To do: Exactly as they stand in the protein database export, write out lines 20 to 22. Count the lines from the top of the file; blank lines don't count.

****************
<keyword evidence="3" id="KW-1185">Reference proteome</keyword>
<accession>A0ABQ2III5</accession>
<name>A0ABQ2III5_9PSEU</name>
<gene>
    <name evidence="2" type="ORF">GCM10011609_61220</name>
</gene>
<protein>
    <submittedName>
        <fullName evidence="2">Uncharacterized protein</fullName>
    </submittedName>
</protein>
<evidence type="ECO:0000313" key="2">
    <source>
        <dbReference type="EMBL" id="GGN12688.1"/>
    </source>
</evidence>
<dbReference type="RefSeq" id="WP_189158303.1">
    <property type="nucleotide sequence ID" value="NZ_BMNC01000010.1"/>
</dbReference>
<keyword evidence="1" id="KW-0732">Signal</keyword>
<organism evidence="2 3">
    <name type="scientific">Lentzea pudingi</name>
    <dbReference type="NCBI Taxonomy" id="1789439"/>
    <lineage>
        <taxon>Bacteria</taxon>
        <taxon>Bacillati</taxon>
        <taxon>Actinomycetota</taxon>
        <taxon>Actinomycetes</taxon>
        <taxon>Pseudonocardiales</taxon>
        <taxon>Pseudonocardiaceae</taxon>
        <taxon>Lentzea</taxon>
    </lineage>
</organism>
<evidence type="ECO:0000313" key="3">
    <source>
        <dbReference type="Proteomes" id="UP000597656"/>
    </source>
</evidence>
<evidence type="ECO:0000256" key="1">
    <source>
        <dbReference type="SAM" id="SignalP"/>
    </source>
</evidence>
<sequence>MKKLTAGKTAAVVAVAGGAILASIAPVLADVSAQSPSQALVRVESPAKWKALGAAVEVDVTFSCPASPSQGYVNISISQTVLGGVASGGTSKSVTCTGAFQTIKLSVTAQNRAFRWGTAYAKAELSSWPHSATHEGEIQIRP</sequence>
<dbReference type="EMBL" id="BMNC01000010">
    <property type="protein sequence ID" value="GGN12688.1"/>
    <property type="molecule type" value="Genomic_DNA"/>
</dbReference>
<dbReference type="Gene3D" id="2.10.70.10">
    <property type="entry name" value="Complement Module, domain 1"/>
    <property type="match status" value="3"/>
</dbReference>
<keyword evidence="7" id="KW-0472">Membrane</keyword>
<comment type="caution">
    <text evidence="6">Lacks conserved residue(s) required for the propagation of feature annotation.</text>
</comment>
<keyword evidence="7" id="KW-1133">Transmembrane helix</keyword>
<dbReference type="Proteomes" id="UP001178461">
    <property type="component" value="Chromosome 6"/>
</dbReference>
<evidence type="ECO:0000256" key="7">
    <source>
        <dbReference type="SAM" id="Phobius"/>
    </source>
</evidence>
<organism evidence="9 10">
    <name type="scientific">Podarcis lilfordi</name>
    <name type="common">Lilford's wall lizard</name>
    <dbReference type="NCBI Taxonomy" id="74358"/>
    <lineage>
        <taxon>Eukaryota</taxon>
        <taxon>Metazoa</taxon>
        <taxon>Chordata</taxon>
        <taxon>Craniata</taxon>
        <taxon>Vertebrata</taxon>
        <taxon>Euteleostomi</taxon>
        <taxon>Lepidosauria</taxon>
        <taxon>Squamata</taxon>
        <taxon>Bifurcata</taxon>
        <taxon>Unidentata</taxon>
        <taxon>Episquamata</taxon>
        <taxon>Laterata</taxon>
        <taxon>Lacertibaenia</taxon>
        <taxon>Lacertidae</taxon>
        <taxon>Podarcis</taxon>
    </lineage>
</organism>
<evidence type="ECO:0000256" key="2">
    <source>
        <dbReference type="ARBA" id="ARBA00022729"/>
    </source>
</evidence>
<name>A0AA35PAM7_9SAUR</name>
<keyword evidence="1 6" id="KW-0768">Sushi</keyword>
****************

<keyword evidence="1" id="KW-0732">Signal</keyword>
<organism evidence="2 3">
    <name type="scientific">Lentzea pudingi</name>